Bothell Beats on SoundCloud

Michael Marquess and Mary Conaway

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What is Soundcloud?

SoundCloud, whether we like it or not, has impacted students lives at this school. The easily accessible and free app that can with one click, students can share their music to the world. Before SoundCloud, to a student at Bothell 1,150 miles away from Los Angeles, the music industry may seem like a faraway dream. The chance of discovery seemed impossible without risking it all. But now with SoundCloud, students have the chance to be discovered.

Although SoundCloud has allowed this amazing opportunity, students still must be cautious when going forward with music in SoundCloud because it is still just a stepping stone on the large and uncertain pathway in the music industry. In an interview discussing the usefulness of SoundCloud for high school students, Taylor Iverson, choir director of Bothell High School said, “As a music teacher, yeah [SoundCloud] that’s a great resource for sure but if you’re trying to make a career out of your talent, like your musical talent, you have to be willing and able to go through different types of […] forms of music making.”

Students who are serious about pursuing careers in music should be focusing on getting venues to perform in front of a live audience or getting a producer. SoundCloud, although it is an extremely good tool in gaining a following, should not be the only route taken. Making music videos, working with other artists, and promoting your music all outside of SoundCloud is what separates a short-lived music career and one going on the long haul.

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Tristan Parsons AKA “The Prophet”

Who inspires your music?

My dad is definitely one of the people who inspired me a lot. He went to prison for a little bit. I didn’t really see him when I was young. He had a band in prison, and he was really involved with music, and he’s just an awesome guy, and he’s like made something out of nothing pretty much. He never even graduated and now he’s making all this money a year, and he’s just a great guy. I think him, really, is my main inspiration.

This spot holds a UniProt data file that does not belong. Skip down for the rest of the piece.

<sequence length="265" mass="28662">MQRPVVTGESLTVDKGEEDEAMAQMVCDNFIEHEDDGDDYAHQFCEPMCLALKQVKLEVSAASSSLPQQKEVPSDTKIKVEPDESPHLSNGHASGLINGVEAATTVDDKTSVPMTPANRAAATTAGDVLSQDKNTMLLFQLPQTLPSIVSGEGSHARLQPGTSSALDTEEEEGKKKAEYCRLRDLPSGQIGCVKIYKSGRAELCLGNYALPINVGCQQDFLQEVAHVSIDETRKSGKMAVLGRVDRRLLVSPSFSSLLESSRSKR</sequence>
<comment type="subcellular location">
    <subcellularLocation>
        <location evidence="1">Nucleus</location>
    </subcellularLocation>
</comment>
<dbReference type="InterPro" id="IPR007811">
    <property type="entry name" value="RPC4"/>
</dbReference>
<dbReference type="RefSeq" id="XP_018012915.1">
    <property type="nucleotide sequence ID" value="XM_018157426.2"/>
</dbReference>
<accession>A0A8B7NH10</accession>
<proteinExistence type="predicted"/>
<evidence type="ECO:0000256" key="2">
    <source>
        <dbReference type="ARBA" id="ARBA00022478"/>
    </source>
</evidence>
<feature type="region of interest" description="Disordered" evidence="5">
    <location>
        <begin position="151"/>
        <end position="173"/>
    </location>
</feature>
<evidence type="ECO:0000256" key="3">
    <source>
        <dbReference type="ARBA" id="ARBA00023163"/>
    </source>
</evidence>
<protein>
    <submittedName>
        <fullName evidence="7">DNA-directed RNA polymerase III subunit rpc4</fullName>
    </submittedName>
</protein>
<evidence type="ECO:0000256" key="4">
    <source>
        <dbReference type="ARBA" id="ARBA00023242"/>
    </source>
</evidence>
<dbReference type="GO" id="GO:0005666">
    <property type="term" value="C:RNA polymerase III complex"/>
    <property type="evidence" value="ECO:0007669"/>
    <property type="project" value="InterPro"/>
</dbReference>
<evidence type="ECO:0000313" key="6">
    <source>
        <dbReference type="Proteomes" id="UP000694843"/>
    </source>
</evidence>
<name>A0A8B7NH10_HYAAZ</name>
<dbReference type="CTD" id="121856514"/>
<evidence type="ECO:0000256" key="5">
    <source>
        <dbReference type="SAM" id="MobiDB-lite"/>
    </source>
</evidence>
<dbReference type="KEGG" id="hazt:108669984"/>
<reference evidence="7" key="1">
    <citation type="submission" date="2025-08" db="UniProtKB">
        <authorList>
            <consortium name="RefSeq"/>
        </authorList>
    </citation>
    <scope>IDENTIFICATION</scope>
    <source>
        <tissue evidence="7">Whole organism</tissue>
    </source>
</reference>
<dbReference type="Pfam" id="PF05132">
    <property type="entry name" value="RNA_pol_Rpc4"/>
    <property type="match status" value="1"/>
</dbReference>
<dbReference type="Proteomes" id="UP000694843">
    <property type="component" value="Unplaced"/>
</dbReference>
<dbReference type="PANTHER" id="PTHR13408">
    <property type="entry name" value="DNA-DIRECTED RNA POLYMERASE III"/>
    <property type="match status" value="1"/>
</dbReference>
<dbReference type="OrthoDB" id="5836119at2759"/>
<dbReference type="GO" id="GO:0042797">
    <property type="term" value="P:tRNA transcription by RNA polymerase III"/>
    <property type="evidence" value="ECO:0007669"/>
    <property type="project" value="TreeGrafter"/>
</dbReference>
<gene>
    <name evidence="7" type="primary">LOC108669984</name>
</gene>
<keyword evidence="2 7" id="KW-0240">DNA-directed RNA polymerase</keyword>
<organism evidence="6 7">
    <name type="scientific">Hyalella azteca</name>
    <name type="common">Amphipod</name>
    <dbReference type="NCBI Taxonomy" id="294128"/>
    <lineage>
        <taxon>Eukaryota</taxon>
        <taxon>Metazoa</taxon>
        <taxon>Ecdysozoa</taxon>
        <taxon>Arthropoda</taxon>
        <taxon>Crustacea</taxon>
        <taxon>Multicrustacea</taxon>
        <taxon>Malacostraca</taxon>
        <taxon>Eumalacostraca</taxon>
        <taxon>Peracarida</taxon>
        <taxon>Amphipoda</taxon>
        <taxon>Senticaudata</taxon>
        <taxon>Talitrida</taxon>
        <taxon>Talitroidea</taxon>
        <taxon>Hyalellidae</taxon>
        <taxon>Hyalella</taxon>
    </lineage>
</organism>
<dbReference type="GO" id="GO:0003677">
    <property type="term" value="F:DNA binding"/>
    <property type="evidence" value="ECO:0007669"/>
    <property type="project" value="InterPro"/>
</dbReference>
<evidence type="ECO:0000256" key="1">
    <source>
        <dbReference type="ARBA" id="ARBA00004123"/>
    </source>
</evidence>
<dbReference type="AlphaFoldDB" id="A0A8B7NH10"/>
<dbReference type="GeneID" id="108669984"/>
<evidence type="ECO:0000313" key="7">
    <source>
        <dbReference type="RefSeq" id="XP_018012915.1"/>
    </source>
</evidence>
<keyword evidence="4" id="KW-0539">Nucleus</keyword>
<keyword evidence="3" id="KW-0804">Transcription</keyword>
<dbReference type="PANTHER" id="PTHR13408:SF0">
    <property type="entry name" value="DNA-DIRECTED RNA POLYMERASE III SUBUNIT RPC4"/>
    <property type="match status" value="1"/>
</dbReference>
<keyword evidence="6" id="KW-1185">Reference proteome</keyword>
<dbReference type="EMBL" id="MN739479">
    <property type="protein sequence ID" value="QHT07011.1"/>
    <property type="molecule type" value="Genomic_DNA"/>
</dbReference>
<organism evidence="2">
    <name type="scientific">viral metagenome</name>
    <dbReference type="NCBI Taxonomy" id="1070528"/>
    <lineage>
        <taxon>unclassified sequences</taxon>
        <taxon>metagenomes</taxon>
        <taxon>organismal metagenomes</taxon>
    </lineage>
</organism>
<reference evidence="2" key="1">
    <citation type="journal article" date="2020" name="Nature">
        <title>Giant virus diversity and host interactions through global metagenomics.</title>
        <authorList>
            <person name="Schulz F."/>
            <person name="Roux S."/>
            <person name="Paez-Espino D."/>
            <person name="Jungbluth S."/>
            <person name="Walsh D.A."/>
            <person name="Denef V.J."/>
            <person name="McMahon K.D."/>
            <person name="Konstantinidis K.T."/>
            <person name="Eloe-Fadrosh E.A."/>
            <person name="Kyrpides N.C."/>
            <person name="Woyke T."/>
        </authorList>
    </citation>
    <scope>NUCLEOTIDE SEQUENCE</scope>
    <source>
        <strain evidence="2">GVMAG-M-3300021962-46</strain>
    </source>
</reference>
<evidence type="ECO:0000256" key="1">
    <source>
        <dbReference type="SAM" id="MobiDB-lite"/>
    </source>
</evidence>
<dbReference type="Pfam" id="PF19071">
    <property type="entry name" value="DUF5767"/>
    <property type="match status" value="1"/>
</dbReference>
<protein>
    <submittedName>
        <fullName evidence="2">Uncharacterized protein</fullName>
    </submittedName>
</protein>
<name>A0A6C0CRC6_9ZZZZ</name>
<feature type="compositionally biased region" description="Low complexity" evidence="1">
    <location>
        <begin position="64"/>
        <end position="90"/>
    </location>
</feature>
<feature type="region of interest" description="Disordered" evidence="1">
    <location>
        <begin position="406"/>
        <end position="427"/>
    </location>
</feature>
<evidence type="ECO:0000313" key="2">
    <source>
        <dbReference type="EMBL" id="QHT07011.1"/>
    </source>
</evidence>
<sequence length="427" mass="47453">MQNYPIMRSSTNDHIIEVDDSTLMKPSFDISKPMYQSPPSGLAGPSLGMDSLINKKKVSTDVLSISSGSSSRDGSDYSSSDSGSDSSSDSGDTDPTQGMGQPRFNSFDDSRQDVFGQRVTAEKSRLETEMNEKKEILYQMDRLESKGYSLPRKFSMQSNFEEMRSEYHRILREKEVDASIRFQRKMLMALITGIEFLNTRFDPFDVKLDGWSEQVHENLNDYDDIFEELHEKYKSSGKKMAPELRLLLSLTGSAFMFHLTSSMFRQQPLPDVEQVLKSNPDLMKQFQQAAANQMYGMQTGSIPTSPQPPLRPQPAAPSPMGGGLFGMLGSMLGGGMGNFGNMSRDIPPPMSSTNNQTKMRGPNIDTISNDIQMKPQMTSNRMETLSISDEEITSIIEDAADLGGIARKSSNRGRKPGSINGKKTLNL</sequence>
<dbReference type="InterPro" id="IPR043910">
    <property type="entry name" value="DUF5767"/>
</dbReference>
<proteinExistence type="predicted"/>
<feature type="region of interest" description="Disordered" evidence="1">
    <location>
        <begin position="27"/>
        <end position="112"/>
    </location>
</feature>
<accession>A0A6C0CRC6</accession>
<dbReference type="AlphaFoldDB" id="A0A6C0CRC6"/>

Where did you get your name?

A lotta people think that I just wanted a name that sounded cool, but the reality is when I was depressed, I decided the only way I was going to get out of this mindset is if I change something. And so I kinda made my own “prophecy” in a sense, and I’m my own prophet.

How do you write your songs?

I just write whenever. I’ll get sent a beat, or find a beat, and I just sort of think about the vibe it gives off, whether it’s a sad vibe or something uplifting. And I just think of a word that goes with that, and I just write to that word essentially, not necessarily rhyming to it, but using that word as the main subject for my writing.

What was your first song? How do you feel about it? 

Oh boy. The first song I ever wrote, and ever recorded too, it was called Madman… that is private on Youtube, and I re-recorded it actually, because it’s a very lyrical song and it’s just really raw, and I love it. For being my first song, I still look back at it and I’m like “God how did I just come up with that?” I think it’s because I was so deep into the emotions I was feeling, and so I just used that as motivation to write really well.

What is your biggest hit song?

Probably Infinity, cause its almost got like, it’s got like 5000-6000 plays, or something like that. I mean the one that people like know the most is probably Big Boat, just cause that was like the first one that got to like… yeah.

Do you honestly think you’re good?